In spite of a ban on the import of plastic waste into India, the influx of PET bottles has quadrupled from 2017 to 2018 thanks to legal loophole, says a Delhi-based environmentalist organisation, Pandit Deendayal Upadhyay Smriti Manch (PDUSM).
“Indian firms are importing plastic scraps from China, Italy, Japan and Malawi for recycling and the imports of PET bottle scrap & flakes has increased from 12,000 tonnes in FY 16-17 to 48,000 tonnes in FY 17-18 growing @ 290%. India has already imported 25,000 MT in the first 3 months of FY 18-19,” says a note by the organisation.
Government and industry estimates suggest that India consumes about 13 million tonnes of plastic and recycles only about 4 million tonnes.
A lack of an efficient waste segregation system and inadequate collection is the root cause, according to experts, for much of the plastic not making its way to recycling centres.
To incentivise domestic plastic recycling units, the government had banned the import of plastic waste, particularly PET bottles in 2015. In 2016, an amendment allowed such imports as long as they were carried out by agencies situated in Special Economic Zones. It’s this loophole that’s been exploited.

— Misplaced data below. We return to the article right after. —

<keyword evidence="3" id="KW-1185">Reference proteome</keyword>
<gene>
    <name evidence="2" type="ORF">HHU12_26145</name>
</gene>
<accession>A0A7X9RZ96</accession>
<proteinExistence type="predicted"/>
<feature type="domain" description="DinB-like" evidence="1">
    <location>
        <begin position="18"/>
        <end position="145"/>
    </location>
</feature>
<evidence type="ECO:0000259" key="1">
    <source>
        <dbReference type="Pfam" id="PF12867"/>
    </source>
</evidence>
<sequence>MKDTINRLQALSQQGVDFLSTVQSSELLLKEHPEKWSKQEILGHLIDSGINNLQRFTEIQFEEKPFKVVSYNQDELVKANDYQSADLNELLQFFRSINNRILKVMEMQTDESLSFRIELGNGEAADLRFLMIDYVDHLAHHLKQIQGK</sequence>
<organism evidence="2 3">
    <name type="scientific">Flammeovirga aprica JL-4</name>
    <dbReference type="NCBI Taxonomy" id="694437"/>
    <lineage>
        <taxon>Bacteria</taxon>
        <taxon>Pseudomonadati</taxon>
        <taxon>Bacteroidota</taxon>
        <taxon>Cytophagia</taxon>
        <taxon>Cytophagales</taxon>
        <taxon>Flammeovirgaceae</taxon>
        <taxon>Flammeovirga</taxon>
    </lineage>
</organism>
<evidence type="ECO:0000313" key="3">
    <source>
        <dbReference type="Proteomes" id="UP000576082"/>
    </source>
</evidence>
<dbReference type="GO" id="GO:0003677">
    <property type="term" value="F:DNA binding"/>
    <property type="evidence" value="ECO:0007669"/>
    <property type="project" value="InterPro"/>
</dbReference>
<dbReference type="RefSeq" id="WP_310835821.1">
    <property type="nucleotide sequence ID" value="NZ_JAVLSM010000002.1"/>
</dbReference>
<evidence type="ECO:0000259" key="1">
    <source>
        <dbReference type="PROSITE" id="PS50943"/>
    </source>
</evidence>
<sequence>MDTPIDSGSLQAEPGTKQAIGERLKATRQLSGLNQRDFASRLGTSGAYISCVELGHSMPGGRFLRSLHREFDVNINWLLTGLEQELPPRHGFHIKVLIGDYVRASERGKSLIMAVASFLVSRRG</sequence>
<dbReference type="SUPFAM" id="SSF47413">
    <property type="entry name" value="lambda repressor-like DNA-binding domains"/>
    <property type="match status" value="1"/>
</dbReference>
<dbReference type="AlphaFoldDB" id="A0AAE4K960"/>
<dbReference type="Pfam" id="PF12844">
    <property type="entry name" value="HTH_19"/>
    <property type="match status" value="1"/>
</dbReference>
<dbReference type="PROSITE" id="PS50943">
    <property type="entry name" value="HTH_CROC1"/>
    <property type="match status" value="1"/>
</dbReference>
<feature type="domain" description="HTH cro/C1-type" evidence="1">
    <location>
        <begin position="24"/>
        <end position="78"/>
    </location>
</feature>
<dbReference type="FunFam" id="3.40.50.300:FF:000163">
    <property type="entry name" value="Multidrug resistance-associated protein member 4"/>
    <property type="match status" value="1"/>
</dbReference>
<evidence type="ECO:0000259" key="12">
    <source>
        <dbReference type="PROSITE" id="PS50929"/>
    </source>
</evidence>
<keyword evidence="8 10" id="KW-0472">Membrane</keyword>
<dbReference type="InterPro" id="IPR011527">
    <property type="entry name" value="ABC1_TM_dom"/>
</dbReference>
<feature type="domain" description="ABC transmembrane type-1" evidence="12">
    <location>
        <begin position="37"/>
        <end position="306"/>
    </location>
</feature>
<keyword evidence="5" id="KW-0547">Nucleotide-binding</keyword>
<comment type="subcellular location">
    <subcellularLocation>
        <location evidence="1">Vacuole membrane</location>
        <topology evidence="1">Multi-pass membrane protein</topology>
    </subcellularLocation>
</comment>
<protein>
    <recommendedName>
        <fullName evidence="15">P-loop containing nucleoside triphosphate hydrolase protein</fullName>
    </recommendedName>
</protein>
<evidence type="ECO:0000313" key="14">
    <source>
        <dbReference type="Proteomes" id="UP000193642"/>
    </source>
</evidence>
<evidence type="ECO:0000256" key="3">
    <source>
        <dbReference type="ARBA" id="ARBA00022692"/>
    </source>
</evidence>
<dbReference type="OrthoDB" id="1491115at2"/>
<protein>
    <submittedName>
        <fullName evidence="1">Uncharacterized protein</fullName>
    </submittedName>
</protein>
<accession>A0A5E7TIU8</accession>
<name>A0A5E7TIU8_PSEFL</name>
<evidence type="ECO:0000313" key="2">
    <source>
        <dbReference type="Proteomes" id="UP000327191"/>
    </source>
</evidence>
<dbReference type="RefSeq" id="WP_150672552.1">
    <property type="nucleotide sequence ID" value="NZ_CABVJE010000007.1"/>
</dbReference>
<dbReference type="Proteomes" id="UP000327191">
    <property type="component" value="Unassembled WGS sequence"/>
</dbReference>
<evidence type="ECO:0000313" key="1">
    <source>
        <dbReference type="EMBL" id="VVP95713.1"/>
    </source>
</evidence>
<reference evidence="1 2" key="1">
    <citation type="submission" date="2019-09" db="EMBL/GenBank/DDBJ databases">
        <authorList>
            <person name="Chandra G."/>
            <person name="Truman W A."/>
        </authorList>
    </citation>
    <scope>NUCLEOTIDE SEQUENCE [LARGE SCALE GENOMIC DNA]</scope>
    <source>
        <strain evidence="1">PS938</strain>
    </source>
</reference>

A senior Union environment ministry official, who declined to be identified, told The Hindu that while the ministry couldn’t vouch for whether such plastic imports had quadrupled, it was true that the imports had “substantially increased” and action was being contemplated. “We’ve been apprised of these imports and they’re quite substantial. We’re beginning internal investigations to see how this can be addressed,” the official added.
Ravi Agrawal, director of Toxics Link, an organisation that works on plastic waste management, said that figures were “plausible” as China, once a major global importer of plastic waste for recycling, had banned such imports.
“It’s possible that some of that is making its way to India but I can’t be sure of these numbers,” Mr. Agrawal said.